iPhone 8: Powerful phone marred by tired design

by Haadi Bakar
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Those planning on geting a new iPhone this year are likely to skip the iPhone 8 for the iPhone X. After all, the latter’s radical redesign gives buyers assurance that it’s not just another iPhone 6 refresh.

But with its exorbitantly high price and limited quantity at launch, the 10th anniversary iPhone is probably not going to reach the hands of many buyers for a while.

Which begs the question, is the iPhone 8 or 8 Plus still a viable option?

If spending more than B$2,000 for a smartphone sounds outrageous to you, then yes, it makes more sense to stick to getting an iPhone 8 or 8 Plus rather than the iPhone X.

You won’t be getting that bezel-less design, Face ID and Animoji, but none of those features are groundbreaking or innovative enough to spend all that money you’ve worked so hard for.

The only downside is that they don’t look all that different to last year’s iPhones – technically Apple should’ve branded them the iPhone 7s and 7s Plus.

That’s because other than the new rear glass panel replacing last year’s aluminium back, both phones are still the typical slab with rounded corners and curved edges. It’s a dated design, whereas rival phones have already gone the bezel-less route.

Also we can all by now accept that we’ll never see the headphone jack making a comeback after it got nixed on last year’s iPhones.

But if all that don’t bother you as much, then you’ll love what the iPhone 8 and 8 Plus bring to the table this time, starting with wireless charging (finally, Apple!).

The iPhone 8 and 8 Plus are the first iPhones (after 15 versions that came before them) that can be charged wirelessly. Android phones have long enjoyed this while iPhone users have been pulling the lightning cord whenever they run out of juice.

One of the most impressive upgrades on the latest iPhones are on the cameras. If you’re into smartphone photography, the iPhone 8 Plus is a must-have.

Of course, you’ll need to purchase a separate Qi-standard wireless charging dock. The one made by Apple has room for the Apple Watch, so you can charge both devices wirelessly at once.

Performance is another obvious improvement – both phones rock Apple’s A11 Bionic processor which has the ability to handle Augmented Reality apps. There should be a boost in speed though it’s hard to tell the difference between the last generation iPhones as the A10 was also impressive.

The batteries on both devices are actually smaller than the previous generation, however. But Apple claims the A11 Bionic chip also handles power management quite efficiently which should offset the decrease in battery capacity.

While the smaller iPhone 8 has 2GB of RAM, the larger 8 Plus has 3GB. It’s obvious that the bigger iPhone gets more RAM for intensive camera modes (more on that later).

No headphone jack, but at least the stereo speaker volume has improved significantly.

Apple has also upped the storage configuration on the new iPhones. Now the base models start at 64GB which was considered plentiful three iPhone generations ago, while the top tier models give you 256GB. Just two variants, there’s no mid-tier 128GB.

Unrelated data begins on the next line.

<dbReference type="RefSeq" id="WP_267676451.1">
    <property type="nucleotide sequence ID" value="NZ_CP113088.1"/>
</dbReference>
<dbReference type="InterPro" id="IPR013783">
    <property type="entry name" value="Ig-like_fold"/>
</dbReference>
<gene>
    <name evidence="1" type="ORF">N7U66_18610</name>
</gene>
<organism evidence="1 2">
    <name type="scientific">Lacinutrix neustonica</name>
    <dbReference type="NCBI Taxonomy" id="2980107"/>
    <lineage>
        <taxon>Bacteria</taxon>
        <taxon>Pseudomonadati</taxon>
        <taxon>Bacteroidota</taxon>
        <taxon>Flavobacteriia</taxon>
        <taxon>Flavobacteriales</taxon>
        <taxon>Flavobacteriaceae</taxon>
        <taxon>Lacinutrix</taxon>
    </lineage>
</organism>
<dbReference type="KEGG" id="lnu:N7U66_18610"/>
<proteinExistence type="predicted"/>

The front-projecting speakers are also noticeably improved, sounding way punchier than the last models they’re replacing.

By far the most impressive upgrade on the iPhone 8 and 8 Plus are the 12-megapixel f/1.8 rear cameras. Both have new sensors, while the 8 Plus retains the dual lens camera system from the 7 Plus – the second f/2.8 telephoto lens allow for 2x optical zoom and bokeh-licious Portrait Mode.

New to the 8 Plus is Portrait Lighting, a camera software trick that lets you manipulate your potraitures with various lighting effects. It’s a fun way to get really beautiful portraits of people and even selfies without the need to edit the photos later or set up sophisticated lighting equipment.

Testing out the iPhone 8 Plus’ Portrait Lighting feature on Rano.

The cameras take really high quality images, the best I’ve seen on a smartphone yet. Last month, DxOMark gave the iPhone 8 Plus a score of 94 (up from 88 on the 7). Following that, some professional photographers showed samples of their shots taken on the iPhone 8 and they were comparable to images taken on a dSLR!

Both phones can also record 4K video and slow-motion at up to 240 fps.

A lot of the abovementioned new features and improvements also made it to the iPhone X, so you’re really not going to be missing much if you opt for the 8 over the X. You’ll thank your wallet for it.

Most who are planning to get the iPhone 8 and 8 Plus are obviously existing iPhone users who wish to upgrade, though I wouldn’t recommend them to those who have iPhones newer than the 6s.

If you’re budget-strapped however, The 7 and 7 Plus are still solid choices if you want to save money for a new iPhone. Those models still work great, especially the cameras, and you get way better deals now that the 8 and X are released on the market.

The iPhone 8 and iPhone 8 Plus are currently on sale at DST’s showrooms. Click here to find out more about their latest bundle plans.

Taking food pics at the concession table during the launch of the iPhone 8 and 8 Plus bundle plans at DST’s Airport Mall branch last week.

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